5. How will I apply the data to create forward velocity toward my goals?
Imagine it’s six months from now. You’re looking at the gender equity data you collected over this time period. What is the data telling you? Go beyond descriptive analytics and ask yourself “why” the data looks the way it does.
Why have you not hit your Q3 DEI goals? Why are Black women disproportionately churning at the entry-level?
Asking “why” will unlock insights that catalyze forward momentum, which is the reason you are measuring gender equity in the first place. You must make your data actionable.
If your goal in measuring gender equity is to improve DEI at your organization, then consider making your data transparent. Jim Collins would call transparency a “catalytic mechanism” because it gives your goals teeth and holds you accountable.
6. How will I measure progress over time?
Gender equity is not a faucet. You can’t turn it on and off. It’s not Easy Mac either. You can’t add water and mix. Gender equity is a journey. Sustainable and meaningful change will take time, although that’s no excuse for stalling or backsliding.
Benchmarking is a race to the bottom, especially in the realm of gender equity.
You need to consider the frequency of your measurements: annual, monthly, quarterly? The uncomfortable truth is that every HR decision will either move your organization closer to or further from equity. (The average Fortune 500 company with approximately 60,000 employees has 180,000 opportunities each year to close—or widen—its gender equity gap.)
Also, avoid benchmarking. Benchmarking is a race to the bottom, especially in the realm of gender equity. Hold yourself to higher standards by reaching beyond relative gender equity. Go for absolute.
Three Trustworthy Gender Equity Indexes
Now that you have a framework for measuring gender equity, I want to share with you three of my preferred indexes to track progress toward gender equity at the global level. These indexes capture nearly all dimensions of gender equity—not only gender equity in the workplace.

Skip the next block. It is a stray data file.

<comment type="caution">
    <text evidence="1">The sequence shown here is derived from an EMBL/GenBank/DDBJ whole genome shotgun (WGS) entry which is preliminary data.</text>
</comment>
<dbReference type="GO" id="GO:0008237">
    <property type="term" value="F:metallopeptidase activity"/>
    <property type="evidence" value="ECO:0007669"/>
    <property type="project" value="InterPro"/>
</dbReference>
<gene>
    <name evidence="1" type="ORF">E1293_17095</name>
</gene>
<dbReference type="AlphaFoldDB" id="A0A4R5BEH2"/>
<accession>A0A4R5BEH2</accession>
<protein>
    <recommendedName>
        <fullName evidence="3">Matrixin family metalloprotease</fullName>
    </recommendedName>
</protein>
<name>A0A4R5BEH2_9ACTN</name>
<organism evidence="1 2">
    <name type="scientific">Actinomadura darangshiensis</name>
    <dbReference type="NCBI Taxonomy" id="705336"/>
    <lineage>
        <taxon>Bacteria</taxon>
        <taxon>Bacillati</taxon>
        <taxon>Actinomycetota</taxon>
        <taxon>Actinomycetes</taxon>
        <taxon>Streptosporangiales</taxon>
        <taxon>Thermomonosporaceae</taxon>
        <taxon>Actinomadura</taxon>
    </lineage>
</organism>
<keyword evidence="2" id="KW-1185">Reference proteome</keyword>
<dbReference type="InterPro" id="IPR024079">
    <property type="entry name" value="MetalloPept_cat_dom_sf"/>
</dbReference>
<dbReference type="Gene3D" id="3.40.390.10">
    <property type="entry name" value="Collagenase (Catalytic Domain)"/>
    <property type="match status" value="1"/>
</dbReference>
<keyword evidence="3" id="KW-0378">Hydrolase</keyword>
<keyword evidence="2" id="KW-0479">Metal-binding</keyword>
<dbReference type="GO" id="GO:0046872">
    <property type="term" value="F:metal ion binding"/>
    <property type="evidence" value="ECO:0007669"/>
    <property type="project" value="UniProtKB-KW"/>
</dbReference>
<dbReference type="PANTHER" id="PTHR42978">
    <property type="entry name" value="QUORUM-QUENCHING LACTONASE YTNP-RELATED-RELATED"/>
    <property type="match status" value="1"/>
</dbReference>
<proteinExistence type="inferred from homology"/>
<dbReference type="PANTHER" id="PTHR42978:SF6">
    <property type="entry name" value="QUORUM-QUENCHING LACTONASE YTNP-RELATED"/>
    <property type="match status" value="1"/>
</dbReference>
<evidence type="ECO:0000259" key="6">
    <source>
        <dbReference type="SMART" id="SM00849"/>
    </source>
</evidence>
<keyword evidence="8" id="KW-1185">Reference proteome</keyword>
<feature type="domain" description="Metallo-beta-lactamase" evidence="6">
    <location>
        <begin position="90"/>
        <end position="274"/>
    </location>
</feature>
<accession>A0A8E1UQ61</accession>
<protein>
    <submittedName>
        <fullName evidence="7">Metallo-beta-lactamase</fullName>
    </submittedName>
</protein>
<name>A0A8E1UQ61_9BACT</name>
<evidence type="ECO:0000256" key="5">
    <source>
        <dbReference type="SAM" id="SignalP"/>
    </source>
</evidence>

Fair warning: Many things are in short supply these days. Gender equity indexes aren’t one of them. You can find hundreds of gender equity reports and indicators floating around the web. The following three indexes are the ones I trust most.
1. The SDG Gender Index
This index tracks progress toward gender equity against 14 of the 17 UN Sustainable Development Goals. It covers 56 indicators across 144 countries. Here’s some illuminating data from the report: the US ranks 38th in the world for gender equity and a third of countries have made no progress toward gender equity (or have been backsliding) in the past five years.
2. The Global Gender Gap Index
Published by the World Economic Forum, this index measures gender equity in 156 countries across four dimensions: economic participation, educational attainment, health, and political empowerment. A key finding from the 2021 edition shows that political empowerment has the largest equity gap. Women hold only 26.1% of parliament seats globally and 81 countries have never had a woman head of state.
3. The Gender Development Index
The United Nations Development Program uses the Gender Development Index to measure gender gaps in human development in 167 countries across three pillars: health, knowledge, and living standards. Policymakers and researchers consider this index a gender mainstreamed version of the Human Development Index. Norway, Ireland, and Switzerland round out the top three countries on this index.
© 2022 Katica Roy™, Inc.